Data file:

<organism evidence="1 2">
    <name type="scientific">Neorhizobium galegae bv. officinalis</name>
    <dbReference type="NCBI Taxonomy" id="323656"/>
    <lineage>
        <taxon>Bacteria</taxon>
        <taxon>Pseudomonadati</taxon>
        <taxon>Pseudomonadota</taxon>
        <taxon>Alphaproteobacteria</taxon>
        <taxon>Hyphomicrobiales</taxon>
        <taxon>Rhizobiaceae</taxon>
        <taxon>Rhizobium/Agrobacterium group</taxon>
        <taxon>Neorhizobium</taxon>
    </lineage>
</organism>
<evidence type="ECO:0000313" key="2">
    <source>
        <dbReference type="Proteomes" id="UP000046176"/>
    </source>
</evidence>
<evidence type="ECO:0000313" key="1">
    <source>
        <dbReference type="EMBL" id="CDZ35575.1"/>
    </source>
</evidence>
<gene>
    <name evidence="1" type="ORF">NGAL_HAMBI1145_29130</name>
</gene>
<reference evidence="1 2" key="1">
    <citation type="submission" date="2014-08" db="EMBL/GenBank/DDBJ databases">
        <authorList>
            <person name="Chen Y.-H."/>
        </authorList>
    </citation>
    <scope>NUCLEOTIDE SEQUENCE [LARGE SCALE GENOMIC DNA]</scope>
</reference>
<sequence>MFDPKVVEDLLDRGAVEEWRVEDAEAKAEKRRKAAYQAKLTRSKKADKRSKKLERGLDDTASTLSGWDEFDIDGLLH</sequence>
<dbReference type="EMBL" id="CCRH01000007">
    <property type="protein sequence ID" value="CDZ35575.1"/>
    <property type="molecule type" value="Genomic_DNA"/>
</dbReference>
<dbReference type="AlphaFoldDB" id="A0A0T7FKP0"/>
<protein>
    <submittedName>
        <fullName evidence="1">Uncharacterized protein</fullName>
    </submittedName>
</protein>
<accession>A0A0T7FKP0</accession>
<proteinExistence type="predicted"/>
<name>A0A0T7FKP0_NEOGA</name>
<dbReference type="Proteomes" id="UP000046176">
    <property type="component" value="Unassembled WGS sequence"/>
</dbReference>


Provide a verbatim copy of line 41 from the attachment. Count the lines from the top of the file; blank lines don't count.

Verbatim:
<dbReference type="AlphaFoldDB" id="A0A0T7FKP0"/>